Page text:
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Turnaround Letter
Out-of-Favor Stocks with Real Value

Cabot Turnaround Letter Issue: October 25, 2023

Thank you for subscribing to the Cabot Turnaround Letter. We hope you enjoy reading the November 2023 issue.

Much of the art of finding interesting turnaround stocks is looking at catalysts, tracking management changes and searching through lists of out-of-favor companies. Sometimes, however, good ideas can be found closer to home – literally – by looking through the roster of public companies in one’s home state. We discuss five turnarounds underway in our home state of Massachusetts.

Despite near-record gold prices, shares of gold producers remain depressed. We discuss two attractive companies. Our Buy recommendation this month is Agnico Eagle Mines Ltd (AEM), a premier gold mining company selling at a discounted price.

Please feel free to send me your questions and comments. This investment letter is written for you. A great way to get more out of your letter is to let me know what you are looking for.

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Homegrown Turnarounds in Massachusetts

Much of the art of finding interesting turnaround stocks is looking at catalysts, tracking management changes and searching through lists of out-of-favor companies. Sometimes, however, good ideas can be found closer to home – literally – by looking through the roster of public companies in one’s home state.

Our state of Massachusetts is home to well over a hundred public companies. These companies range in size from mega-caps like Thermo Fisher Scientific (TMO) and Buy-rated General Electric (GE) to tiny Harte-Hanks (HHS). Reflecting its roots in technology and healthcare, the local roster is heavily populated with software and biotech firms, many of which are either already prosperous or would require low-odds turnarounds. Other companies are struggling but some have promising turnarounds underway. We discuss five of these below.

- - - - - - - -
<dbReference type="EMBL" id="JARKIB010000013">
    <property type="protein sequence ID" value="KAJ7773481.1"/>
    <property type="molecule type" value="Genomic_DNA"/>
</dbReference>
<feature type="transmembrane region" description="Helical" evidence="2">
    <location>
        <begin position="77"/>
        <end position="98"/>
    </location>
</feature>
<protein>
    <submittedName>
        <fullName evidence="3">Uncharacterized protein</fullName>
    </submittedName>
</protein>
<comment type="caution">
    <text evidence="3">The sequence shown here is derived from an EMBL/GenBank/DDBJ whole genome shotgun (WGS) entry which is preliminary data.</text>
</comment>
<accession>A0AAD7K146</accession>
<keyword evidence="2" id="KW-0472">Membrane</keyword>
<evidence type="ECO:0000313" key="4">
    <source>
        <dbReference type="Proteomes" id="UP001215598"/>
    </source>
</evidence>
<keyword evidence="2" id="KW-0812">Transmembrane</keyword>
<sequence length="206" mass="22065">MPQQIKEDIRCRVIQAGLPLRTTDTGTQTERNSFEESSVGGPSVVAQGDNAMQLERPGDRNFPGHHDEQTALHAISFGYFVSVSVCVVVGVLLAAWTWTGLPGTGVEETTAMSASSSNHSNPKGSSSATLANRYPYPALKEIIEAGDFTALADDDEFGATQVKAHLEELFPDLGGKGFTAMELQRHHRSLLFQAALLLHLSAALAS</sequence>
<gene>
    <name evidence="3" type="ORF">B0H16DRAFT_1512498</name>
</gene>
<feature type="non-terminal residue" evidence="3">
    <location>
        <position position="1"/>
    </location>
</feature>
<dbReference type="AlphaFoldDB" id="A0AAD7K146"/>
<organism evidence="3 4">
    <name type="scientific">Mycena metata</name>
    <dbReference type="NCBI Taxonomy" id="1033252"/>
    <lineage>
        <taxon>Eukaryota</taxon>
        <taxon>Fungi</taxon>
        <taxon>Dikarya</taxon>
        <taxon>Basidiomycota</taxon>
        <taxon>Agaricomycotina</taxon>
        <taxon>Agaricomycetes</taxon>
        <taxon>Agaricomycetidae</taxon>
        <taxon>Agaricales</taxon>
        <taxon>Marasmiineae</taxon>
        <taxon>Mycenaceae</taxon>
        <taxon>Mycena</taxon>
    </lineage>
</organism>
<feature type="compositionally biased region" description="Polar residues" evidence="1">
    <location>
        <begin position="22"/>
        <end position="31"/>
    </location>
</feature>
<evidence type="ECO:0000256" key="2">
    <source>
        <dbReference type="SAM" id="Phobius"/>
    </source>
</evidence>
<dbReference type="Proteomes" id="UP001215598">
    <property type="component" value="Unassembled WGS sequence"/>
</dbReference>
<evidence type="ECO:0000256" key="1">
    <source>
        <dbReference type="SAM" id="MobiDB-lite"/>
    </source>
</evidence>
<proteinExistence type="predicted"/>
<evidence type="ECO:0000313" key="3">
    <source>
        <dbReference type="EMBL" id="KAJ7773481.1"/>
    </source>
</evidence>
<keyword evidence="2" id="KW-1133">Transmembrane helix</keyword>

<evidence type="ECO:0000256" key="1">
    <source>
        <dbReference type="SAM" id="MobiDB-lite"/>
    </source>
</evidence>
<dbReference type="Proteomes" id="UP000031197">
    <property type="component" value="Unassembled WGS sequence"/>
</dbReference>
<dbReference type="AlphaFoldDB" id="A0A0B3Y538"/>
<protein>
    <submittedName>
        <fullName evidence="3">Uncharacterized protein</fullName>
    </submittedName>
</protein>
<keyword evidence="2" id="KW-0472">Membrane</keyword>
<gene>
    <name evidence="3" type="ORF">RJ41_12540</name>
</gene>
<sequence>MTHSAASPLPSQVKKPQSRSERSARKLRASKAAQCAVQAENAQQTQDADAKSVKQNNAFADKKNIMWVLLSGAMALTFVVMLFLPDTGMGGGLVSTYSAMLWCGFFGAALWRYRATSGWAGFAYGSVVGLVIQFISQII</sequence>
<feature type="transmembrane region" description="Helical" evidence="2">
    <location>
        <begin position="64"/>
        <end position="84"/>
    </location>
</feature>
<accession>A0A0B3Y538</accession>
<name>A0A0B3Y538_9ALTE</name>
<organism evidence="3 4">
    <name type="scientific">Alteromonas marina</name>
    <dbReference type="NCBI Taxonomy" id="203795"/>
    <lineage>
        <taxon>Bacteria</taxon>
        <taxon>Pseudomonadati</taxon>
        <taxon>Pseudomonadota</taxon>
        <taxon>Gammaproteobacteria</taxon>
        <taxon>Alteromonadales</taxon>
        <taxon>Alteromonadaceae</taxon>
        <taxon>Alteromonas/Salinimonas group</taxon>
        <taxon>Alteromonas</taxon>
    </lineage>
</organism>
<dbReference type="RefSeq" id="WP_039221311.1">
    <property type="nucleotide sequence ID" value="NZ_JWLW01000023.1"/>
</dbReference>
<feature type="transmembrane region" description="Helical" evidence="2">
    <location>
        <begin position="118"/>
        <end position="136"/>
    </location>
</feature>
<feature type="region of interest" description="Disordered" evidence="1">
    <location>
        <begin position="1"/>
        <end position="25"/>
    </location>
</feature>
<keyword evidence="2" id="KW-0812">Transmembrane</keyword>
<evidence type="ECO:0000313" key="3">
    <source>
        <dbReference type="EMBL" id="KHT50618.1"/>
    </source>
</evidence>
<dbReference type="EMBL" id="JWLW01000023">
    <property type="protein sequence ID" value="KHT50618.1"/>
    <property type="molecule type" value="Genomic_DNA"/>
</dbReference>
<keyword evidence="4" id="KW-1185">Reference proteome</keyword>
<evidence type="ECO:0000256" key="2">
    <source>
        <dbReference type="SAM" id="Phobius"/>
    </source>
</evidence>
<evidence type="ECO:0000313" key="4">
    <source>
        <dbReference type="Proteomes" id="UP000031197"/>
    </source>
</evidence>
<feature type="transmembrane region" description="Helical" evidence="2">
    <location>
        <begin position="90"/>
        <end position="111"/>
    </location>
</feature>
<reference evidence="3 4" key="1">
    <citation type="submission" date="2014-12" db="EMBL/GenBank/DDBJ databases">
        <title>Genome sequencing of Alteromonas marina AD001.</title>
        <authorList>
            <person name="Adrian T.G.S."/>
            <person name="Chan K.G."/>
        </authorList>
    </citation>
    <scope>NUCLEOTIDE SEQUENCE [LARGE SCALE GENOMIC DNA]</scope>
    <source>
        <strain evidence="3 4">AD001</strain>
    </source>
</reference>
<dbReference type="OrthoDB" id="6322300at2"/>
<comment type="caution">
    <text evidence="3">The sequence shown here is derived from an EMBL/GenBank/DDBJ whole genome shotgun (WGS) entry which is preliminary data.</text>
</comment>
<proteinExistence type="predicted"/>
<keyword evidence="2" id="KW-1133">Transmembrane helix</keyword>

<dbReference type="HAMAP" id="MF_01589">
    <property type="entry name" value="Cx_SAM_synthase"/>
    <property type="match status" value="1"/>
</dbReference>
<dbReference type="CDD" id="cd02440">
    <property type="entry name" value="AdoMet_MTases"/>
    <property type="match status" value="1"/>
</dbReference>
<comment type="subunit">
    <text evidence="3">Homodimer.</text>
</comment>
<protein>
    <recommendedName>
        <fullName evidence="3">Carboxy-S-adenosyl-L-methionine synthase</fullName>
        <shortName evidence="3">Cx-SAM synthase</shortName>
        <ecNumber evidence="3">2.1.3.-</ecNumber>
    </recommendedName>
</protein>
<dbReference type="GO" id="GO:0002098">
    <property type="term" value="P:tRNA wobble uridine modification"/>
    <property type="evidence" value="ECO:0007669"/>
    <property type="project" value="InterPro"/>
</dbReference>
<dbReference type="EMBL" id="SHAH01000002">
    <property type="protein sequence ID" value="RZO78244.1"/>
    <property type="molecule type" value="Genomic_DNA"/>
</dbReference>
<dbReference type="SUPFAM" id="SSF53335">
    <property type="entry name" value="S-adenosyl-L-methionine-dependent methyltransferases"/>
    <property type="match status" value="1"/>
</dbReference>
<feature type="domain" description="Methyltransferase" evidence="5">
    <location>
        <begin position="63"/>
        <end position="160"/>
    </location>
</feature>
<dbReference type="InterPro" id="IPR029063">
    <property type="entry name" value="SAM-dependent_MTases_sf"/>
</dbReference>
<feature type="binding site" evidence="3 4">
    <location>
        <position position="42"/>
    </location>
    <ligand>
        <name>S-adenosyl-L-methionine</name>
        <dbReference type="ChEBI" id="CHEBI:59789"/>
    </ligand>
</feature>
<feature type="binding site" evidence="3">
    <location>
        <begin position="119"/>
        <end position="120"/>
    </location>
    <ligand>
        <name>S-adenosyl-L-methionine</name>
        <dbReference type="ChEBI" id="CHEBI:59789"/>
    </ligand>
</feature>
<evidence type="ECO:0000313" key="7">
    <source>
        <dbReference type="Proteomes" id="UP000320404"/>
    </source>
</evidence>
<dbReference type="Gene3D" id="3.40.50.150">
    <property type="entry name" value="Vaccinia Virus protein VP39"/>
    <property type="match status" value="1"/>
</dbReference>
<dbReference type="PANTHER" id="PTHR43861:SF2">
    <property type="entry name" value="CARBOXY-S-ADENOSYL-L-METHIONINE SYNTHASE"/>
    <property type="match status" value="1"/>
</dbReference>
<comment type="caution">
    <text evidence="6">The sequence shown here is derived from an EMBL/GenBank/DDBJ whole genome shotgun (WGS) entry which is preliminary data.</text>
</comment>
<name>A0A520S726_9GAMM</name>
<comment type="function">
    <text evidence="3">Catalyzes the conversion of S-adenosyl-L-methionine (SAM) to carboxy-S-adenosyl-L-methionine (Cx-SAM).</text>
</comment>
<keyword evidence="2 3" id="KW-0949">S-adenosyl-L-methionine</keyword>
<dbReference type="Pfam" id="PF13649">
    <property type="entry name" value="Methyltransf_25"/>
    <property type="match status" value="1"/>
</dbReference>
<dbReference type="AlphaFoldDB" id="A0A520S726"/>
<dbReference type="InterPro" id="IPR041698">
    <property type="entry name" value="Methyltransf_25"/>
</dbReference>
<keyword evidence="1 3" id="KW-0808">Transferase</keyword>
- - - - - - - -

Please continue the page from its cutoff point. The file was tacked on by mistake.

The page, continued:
Azenta, Inc. (AZTA) – Azenta has its roots in Brooks Automation, a highly regarded pioneer in semiconductor process automation that expanded into the life sciences industry. In early 2022, Brooks sold its semiconductor operations to a private equity firm, which generated $2.4 billion in proceeds, and renamed itself Azenta. The newly focused life sciences company provides a range of tools, consumables and services for genomics research, sample sourcing and cryogenic storage to over 9,000 biotech and pharma companies, hospitals and research universities. Since the split, Azenta shares have tumbled 50%. Weaker demand, likely exacerbated by sliding venture capital funding and a wind-down of Covid research, along with an ensuing glut of consumables, is pressuring revenues and profits. Also, investors worry that the company will squander its remaining $1.3 billion cash hoard – a major issue as it comprises over 40% of Azenta’s market value.